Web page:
March 26, 2008


Heracles, courtesy of wikipedia.

Joseph Campbell (1904-1987) is probably the most popular interpreter of myths today. Campbell was the author of The Masks of God, The Hero With a Thousand Faces, and many other works. His works also inspired Star Wars creator George Lucas.

Campbell's public following grew by leaps and bounds with PBS's broadcast of The Power of Myth, a series of interviews between Campbell and Bill Moyers. Strongly influenced by Jung, he believed that all myths worldwide shared similar themes and spiritual insights. He sometimes spoke of a "monomyth," such as that of the quest of a hero, as if all humanity was basically watching the same psychic movie.

One problem with that approach is that it selectively picks from many diverse myths and imposes a general interpretation on widely diverse traditions with widely different systems of meaning.

He had a knack for catchy phrases such as this one:

Myths are public dreams, dreams are private myths.

Sounds good but doesn't hold up too well. Myths are enduring stories repeated over time, whereas dreams are physiological events, most of which are not remembered or retold. Myths provide a world of meaning for those who accept them, whereas most dreams are mental static that have little influence on daily life (although we arguably should pay more attention to them than we do).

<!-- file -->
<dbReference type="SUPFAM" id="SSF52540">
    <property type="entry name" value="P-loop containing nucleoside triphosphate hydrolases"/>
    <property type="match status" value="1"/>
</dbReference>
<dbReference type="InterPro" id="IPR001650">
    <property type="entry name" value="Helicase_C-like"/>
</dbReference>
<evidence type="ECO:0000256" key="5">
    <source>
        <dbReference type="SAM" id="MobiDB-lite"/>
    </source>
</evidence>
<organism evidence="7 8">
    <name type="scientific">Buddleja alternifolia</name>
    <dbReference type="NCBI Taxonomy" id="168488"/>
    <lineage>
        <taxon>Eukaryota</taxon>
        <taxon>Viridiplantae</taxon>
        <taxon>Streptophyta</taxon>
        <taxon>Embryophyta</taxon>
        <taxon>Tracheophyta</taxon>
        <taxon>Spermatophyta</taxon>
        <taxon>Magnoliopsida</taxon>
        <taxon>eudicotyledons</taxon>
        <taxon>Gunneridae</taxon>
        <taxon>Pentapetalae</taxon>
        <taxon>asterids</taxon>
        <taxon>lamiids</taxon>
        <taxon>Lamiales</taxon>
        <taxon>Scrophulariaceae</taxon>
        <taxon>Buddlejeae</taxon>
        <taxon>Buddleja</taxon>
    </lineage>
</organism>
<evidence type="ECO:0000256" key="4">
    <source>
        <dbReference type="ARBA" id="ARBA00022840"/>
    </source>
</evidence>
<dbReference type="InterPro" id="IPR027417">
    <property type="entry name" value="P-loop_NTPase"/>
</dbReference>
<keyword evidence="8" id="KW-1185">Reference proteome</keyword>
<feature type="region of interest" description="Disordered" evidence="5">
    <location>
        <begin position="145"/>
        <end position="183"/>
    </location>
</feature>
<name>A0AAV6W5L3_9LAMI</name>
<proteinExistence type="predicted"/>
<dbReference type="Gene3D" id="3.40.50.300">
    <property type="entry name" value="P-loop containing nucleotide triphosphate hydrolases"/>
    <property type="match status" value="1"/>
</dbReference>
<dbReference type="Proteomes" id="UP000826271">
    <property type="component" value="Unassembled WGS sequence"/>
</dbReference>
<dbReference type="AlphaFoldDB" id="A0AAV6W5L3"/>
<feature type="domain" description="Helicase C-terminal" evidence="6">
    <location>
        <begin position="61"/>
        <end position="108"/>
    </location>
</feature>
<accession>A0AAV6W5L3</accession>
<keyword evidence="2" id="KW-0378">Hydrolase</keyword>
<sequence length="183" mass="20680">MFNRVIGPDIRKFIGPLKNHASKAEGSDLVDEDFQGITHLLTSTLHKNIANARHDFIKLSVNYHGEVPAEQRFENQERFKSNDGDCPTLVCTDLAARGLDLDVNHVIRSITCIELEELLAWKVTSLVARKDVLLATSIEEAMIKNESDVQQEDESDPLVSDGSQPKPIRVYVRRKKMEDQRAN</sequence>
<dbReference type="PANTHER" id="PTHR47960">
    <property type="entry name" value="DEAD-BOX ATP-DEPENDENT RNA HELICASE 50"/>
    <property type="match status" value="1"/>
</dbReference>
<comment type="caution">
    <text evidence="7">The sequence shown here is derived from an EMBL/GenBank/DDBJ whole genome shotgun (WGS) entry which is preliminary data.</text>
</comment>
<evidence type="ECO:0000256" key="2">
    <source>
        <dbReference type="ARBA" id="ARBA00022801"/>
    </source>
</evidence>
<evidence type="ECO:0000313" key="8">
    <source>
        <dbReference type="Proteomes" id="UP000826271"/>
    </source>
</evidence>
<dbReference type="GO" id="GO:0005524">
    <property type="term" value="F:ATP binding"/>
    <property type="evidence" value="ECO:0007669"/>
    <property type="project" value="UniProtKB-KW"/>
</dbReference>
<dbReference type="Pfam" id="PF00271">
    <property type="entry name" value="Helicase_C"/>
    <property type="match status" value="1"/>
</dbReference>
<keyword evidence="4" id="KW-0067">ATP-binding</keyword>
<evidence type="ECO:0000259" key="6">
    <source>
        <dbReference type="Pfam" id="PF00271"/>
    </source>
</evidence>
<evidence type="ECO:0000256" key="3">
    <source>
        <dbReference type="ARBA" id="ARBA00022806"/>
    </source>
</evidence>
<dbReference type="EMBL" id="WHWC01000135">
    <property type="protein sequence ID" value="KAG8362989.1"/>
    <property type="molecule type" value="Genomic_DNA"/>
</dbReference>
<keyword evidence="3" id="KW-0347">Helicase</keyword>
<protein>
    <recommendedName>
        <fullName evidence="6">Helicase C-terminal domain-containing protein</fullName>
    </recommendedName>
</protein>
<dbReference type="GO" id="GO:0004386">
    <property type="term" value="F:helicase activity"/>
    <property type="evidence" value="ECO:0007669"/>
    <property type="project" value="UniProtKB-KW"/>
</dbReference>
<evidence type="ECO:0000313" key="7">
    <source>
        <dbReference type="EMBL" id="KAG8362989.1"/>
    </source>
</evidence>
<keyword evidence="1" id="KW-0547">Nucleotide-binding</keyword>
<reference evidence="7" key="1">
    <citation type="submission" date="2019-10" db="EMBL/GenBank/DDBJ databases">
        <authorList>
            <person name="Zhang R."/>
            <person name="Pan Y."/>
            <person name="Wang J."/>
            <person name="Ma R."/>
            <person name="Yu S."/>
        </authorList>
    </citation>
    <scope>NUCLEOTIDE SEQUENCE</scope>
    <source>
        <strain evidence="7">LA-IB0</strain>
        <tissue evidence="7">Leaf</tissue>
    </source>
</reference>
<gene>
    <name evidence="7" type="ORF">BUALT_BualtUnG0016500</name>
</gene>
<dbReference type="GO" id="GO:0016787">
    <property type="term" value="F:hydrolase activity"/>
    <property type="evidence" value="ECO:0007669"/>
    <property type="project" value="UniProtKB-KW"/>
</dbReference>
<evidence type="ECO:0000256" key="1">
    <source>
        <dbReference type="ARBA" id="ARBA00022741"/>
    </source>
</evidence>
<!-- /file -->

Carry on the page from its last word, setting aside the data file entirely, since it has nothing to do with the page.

The problem with overgeneralizing about myths is that in doing so one creates a more or less artificial construct that loses a lot of particularity. As one of El Cabrero's teachers used to say, you can't unscramble an egg. Instead of lumping all myths together into some gigantic stew, it might be more interesting to look at different traditions in their own terms.


THE TREE ARMY. Here's Bill McKibben on the relevance of New Deal era programs like the Civilian Conservation Corps today.

COAL AND/OR HEALTH. A new study by a WVU researcher finds that residents of the state's coalfields are more likely than other West Virginians to suffer from chronic heart, lung and kidney disease.

SOME DAYS YOU EAT THE BEAR... Here's Dean Baker on the credit crisis and corporate bailouts.

THE WIRE. Here's a critical view of El Cabrero's favorite TV show that talks about all the positive things in Baltimore and other cities that the show ignores.
Point well taken, but can somebody tell the folks at HBO to get that season 5 DVD out soon?

SPIDERS AND SNAKES. New research is studying the question of whether the common fear of snakes and spiders is an evolutionary inheritance or something learned.

LOOK TO THE ANT, THOU SLUGGARD! They invented farming 50 million years ago when we were just a twinkle in a primate's eye.


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